As disturbing as it is, the disparagement of experts needs to be seen in this context. In the most generous light, Gove's comment suggested not so much that expertise or facts didn't matter but that they didn't mandate any specific political position. Many people voted Leave accepting the risk or even accepting the likelihood that the economy would suffer. As a Remain campaigner I could point out that this was foolish while accepting that people had every right to run that risk (sadly for everyone, not just themselves). PPUK needs to examine what appears to be an unspoken assumption that a shared understanding of facts tends towards not just political consensus but specifically, liberal democracy. (This is Fukuyama's end of history idea.)

    Disagreeing slightly with the OP, I don't think Leavers are saying that Remainers must get behind the government's Brexit strategy (whatever that might be) but they are saying that the question to leave or remain has been settled in principle by the referendum and therefore that particular debate does not need to be continued and may harm the UK's position if it is ("talking Britain down"). The most worrying aspect of this is the implication of disloyalty or lack of patriotism by those who maintain that we should "ignore the will of the people" and remain in the EU regardless. This is particularly harmful when directed at people from minority groups whose Britishness is already questioned by ethnic nationalists. I can well understand why questioning both the principle and the specifics of leaving the EU annoys Brexiteers even to the extent of calling diehard Remainers undemocratic. But democracy is bigger than merely elections and referendums. Votes are a symptom of democracy not the cause of it. Democracy lies in the freedom to express and debate views at any time so that future actions, whether by citizens or government, can be better informed. Genuine democracy is 24/7/365 not limited to the month before a vote.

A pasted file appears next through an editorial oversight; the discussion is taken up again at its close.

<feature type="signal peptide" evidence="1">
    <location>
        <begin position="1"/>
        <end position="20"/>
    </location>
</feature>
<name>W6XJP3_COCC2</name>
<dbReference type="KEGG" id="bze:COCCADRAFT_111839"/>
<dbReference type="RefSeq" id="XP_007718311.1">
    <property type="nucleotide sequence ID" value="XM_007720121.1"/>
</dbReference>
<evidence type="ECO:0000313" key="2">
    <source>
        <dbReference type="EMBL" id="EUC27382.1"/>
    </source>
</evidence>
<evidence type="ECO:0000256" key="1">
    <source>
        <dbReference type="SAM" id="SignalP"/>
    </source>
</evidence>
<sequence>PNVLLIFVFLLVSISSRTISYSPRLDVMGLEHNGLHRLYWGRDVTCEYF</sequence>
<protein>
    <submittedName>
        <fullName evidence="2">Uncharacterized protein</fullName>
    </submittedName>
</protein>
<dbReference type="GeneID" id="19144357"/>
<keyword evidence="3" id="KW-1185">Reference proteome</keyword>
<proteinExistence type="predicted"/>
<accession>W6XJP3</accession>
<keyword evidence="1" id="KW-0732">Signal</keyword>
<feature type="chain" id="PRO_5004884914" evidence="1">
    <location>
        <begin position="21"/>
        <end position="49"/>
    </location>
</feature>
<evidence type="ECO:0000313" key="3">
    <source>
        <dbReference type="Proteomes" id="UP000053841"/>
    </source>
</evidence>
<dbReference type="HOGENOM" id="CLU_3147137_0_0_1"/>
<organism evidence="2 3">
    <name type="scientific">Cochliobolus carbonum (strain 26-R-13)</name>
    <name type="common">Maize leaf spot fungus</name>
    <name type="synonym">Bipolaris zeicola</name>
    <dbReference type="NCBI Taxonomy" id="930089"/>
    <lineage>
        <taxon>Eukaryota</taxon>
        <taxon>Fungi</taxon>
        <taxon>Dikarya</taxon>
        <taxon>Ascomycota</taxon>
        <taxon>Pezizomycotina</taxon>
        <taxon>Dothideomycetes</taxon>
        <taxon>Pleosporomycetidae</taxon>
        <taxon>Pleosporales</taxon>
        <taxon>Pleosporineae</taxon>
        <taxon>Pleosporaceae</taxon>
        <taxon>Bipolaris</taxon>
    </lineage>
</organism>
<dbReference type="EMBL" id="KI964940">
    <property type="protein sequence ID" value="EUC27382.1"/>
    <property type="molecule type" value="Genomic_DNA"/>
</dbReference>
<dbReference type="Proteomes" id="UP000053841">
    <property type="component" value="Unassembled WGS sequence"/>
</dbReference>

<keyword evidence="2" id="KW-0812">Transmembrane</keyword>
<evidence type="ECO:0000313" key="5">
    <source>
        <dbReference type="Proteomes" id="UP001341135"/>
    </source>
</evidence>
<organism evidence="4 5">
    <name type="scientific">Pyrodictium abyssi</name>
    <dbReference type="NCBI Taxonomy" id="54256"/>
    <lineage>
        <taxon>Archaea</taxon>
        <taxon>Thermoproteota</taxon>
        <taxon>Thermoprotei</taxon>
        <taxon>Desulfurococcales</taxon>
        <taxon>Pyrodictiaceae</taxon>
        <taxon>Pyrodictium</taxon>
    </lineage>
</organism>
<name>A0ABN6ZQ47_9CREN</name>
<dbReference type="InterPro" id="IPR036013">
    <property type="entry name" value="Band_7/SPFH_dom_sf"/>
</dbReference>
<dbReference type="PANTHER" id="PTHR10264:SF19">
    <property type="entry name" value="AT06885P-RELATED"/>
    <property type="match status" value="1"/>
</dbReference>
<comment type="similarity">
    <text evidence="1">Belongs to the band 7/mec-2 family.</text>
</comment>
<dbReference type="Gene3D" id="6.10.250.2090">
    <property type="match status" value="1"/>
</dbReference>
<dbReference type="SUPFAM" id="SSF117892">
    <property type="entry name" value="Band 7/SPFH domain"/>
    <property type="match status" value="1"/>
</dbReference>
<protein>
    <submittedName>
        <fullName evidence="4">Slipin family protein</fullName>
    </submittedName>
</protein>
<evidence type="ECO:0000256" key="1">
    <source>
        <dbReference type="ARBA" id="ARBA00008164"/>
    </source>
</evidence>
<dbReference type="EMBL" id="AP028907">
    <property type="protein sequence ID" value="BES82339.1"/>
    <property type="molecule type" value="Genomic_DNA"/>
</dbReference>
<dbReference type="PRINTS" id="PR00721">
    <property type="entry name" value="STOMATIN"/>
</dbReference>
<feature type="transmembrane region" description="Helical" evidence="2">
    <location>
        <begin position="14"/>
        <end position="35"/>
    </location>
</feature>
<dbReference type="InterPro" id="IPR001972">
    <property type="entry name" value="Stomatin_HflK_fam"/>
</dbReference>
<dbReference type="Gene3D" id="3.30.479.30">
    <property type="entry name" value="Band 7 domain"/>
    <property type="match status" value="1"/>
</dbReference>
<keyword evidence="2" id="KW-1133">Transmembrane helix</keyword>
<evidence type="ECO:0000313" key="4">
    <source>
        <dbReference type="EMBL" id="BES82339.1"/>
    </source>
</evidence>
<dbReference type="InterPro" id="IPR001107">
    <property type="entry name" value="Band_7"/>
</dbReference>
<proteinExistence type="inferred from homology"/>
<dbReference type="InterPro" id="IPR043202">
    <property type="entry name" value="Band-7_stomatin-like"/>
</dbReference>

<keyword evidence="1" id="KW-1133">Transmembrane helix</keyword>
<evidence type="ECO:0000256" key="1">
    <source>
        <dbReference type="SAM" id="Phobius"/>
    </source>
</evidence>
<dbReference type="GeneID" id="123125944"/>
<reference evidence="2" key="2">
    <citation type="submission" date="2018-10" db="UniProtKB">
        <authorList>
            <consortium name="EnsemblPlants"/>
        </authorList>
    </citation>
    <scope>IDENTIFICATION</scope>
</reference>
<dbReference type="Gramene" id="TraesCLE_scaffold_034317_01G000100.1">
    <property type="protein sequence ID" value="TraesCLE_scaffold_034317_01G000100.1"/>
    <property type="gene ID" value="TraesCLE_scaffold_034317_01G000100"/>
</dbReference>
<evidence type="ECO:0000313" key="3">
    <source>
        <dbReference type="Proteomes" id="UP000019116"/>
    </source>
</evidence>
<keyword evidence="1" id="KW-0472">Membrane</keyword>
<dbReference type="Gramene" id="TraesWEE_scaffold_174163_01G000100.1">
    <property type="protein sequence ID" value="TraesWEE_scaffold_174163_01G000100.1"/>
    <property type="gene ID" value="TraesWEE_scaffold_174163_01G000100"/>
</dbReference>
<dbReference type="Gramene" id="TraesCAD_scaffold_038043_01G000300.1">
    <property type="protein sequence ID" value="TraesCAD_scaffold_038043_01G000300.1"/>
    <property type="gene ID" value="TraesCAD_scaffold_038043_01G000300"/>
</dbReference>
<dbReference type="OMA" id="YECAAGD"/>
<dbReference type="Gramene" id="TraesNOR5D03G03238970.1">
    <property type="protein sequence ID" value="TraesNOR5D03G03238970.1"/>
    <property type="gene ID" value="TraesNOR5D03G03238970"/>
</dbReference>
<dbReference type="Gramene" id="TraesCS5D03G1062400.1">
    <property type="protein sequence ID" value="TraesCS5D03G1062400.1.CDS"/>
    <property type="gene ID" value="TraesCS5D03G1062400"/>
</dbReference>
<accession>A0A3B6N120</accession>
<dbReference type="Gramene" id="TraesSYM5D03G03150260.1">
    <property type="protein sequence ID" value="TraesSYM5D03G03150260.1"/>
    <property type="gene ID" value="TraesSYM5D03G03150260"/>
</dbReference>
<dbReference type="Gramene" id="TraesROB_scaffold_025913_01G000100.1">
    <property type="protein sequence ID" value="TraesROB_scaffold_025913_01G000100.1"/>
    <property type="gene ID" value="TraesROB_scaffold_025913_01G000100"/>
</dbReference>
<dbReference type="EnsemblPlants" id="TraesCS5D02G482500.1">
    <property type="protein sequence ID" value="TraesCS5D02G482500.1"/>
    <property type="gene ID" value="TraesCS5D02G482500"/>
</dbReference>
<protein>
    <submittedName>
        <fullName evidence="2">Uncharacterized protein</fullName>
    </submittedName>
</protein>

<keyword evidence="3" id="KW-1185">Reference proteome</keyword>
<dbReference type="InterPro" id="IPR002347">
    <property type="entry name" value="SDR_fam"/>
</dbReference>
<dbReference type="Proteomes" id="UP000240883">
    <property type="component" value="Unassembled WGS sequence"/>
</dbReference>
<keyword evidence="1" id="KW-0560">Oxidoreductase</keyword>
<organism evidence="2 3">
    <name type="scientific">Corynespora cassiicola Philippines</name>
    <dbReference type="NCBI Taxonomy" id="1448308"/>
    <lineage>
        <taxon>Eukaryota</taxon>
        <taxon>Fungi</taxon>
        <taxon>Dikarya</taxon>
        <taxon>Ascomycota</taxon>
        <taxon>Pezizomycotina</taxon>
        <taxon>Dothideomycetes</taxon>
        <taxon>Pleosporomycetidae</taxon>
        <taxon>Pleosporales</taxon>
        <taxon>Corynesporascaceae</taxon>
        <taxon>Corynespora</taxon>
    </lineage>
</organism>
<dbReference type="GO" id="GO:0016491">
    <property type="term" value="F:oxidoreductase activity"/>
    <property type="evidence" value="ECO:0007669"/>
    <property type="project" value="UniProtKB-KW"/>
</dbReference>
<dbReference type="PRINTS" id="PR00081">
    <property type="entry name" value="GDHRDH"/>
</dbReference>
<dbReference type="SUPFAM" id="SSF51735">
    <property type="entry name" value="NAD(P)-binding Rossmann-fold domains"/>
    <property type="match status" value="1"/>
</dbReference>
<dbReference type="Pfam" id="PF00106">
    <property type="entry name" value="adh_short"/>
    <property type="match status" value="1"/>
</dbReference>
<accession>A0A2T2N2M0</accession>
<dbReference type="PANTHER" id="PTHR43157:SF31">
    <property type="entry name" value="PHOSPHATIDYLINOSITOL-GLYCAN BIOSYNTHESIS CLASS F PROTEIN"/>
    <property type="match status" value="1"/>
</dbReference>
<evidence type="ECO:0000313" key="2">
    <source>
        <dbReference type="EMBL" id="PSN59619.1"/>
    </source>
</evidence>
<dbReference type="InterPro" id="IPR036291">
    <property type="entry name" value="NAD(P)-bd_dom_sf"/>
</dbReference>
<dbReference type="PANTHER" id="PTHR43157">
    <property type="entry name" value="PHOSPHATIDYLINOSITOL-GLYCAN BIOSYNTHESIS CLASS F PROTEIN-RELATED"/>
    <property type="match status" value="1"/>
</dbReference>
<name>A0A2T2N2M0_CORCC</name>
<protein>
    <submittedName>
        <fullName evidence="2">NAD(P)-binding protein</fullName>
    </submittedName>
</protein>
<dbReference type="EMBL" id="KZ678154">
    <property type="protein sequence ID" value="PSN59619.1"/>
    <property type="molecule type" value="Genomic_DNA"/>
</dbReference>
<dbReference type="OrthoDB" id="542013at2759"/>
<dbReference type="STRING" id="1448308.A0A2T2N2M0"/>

• edited May 2017
    Just a heads up.

    There's going to be a discussion on Brexit between three economics experts, this Wednesday in London: